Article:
Typically, directed evolution is used to create the novel tRNA and aminoacyl tRNA synthetase by encoding them on a plasmid. Then, they can be mutated either through error-prone PCR or the use of degenerate primers. Error-prone PCR uses a Taq polymerase that does not have a proof-reading capability, and the fidelity of the incorporation of nucleotides is controlled by altering the reaction buffer. Likewise, degenerate primers can be used to increase the mutation rate; they are a population of oligonucleotide sequences in which some positions can contain several possible bases. They cover all possible nucleotide sequence combinations for the targeted protein (Iserte et al. 2013). Following mutation, the library of tRNA/synthetase pairs can be examined via positive and negative selection to find those that display orthogonality. In the positive selection process, the plasmid is transferred to bacterial cells that contain genes that confer antibiotic resistance only in the presence of the ncAA. If a proper and functional orthogonal pair is expressed, the ncAA will be incorporated into an antibiotic resistance gene. The gene will be functional, and confer resistance to the antibiotic, allowing the bacteria to survive. In negative selection, the plasmid is transferred to cells that contain an essential gene that contains a premature amber stop codon. In the presence of the ncAA, the novel tRNA/synthetase pair successfully incorporates the ncAA, resulting in an essential, functional gene and the survival of the bacteria (Kato et al. 2015).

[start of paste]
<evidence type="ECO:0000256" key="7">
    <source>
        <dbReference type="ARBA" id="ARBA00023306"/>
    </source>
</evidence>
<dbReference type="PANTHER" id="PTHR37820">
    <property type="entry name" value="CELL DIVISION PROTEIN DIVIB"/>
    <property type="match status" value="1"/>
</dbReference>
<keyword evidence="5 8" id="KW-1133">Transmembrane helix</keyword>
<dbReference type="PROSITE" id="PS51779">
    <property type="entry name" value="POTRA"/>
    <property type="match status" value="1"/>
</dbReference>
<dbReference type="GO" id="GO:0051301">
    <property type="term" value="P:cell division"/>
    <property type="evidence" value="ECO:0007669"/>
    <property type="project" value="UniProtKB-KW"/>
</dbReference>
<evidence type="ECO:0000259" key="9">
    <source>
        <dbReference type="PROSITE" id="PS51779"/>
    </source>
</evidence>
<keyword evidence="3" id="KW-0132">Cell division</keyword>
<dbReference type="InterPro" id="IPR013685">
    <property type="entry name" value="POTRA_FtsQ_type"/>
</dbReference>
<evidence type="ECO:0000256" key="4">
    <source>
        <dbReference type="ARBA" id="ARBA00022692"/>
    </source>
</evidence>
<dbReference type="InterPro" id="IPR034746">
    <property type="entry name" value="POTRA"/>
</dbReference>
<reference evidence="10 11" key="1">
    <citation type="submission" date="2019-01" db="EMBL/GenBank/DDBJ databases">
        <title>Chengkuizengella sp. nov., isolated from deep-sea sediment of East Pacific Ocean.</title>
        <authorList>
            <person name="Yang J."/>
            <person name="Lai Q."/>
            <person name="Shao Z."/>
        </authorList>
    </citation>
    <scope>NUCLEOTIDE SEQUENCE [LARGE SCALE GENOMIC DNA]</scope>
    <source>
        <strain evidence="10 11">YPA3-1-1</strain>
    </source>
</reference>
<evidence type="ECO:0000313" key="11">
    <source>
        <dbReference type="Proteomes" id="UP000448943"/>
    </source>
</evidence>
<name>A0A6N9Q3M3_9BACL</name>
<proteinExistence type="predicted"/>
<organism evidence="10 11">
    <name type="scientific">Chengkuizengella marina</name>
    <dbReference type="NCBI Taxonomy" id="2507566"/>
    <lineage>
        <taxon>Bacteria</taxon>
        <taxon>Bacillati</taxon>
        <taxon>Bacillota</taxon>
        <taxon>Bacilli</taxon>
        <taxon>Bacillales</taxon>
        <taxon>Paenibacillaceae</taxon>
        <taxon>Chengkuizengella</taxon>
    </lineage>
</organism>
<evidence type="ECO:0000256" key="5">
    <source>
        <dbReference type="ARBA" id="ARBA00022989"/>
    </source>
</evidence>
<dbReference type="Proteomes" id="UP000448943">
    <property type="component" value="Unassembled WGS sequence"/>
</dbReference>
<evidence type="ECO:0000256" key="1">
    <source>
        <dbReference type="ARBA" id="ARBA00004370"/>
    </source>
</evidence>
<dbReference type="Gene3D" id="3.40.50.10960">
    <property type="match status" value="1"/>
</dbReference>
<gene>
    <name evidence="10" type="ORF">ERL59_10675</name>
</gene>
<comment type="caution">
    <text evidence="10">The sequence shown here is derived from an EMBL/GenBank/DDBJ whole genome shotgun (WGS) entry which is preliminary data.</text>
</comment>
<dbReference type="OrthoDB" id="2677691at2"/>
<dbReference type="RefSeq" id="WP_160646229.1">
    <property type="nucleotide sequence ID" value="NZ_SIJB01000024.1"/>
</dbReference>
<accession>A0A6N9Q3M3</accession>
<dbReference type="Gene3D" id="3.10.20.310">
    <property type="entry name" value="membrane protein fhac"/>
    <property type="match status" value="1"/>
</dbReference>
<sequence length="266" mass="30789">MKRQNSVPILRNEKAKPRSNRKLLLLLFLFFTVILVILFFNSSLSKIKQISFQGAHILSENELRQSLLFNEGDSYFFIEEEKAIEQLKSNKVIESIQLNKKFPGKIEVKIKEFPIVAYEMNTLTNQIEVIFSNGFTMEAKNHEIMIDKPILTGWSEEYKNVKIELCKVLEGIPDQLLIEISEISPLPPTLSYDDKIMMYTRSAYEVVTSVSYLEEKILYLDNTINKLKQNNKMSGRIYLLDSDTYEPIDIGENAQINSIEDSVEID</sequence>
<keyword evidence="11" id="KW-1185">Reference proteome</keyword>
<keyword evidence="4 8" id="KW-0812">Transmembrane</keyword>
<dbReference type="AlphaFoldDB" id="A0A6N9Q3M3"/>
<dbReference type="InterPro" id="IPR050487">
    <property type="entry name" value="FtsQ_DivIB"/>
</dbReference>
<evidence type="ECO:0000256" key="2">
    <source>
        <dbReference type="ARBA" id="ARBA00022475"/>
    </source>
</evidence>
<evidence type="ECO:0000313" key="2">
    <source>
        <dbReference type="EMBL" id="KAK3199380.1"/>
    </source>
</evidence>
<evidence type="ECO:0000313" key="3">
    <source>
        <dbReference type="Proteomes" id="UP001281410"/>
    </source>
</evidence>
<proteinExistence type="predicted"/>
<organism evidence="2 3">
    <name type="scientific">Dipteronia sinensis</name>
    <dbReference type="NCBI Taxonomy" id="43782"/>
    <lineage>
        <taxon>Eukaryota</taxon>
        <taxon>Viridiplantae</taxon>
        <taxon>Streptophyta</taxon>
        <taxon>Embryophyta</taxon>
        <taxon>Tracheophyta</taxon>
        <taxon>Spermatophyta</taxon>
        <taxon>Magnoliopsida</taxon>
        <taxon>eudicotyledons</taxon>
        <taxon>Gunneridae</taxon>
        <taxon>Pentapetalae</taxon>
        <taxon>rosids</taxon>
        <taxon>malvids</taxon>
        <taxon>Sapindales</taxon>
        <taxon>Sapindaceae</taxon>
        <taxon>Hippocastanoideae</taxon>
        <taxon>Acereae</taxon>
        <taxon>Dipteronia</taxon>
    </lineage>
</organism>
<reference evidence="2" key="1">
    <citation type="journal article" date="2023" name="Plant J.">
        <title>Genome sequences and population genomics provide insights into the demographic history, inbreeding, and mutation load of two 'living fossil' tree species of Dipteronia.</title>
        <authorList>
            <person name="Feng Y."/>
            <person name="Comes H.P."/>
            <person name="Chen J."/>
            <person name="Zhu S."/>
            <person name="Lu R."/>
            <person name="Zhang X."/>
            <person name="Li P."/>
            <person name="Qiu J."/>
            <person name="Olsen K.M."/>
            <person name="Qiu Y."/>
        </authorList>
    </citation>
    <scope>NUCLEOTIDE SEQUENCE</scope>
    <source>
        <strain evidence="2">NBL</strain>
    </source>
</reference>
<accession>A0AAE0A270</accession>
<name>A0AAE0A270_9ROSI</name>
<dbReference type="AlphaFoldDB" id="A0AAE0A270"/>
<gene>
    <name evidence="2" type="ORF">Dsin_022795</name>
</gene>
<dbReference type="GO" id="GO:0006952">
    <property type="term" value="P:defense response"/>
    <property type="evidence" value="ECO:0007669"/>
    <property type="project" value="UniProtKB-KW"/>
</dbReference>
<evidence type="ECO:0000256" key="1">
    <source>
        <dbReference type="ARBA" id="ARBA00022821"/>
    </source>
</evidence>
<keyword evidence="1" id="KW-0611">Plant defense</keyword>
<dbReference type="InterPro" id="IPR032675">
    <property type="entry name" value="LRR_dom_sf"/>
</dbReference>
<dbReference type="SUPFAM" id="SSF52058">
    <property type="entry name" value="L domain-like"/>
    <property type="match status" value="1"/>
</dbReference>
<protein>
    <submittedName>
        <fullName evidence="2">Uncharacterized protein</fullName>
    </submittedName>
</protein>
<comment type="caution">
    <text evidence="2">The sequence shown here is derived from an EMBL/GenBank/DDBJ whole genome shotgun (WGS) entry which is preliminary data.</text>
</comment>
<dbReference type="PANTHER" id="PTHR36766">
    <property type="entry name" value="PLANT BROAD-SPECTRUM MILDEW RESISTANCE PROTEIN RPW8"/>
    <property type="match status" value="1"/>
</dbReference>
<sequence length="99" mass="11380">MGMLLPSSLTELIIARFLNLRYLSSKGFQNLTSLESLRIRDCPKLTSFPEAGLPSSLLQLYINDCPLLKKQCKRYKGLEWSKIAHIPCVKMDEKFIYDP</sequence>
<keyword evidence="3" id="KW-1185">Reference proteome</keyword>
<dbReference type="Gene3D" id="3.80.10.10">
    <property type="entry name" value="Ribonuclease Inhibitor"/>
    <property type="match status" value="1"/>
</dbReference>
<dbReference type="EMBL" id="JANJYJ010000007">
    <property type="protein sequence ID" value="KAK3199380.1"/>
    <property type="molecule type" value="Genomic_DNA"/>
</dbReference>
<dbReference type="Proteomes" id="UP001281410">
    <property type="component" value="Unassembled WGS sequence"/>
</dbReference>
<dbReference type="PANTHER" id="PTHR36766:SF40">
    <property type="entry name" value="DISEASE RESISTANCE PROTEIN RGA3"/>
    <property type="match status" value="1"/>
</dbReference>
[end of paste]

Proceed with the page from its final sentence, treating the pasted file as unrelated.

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Predicted class-I aminoacyl tRNA synthetase-like proteins in non-ribosomal peptide synthesis

Predicted class-I aminoacyl tRNA synthetase-like proteins in non-ribosomal peptide synthesis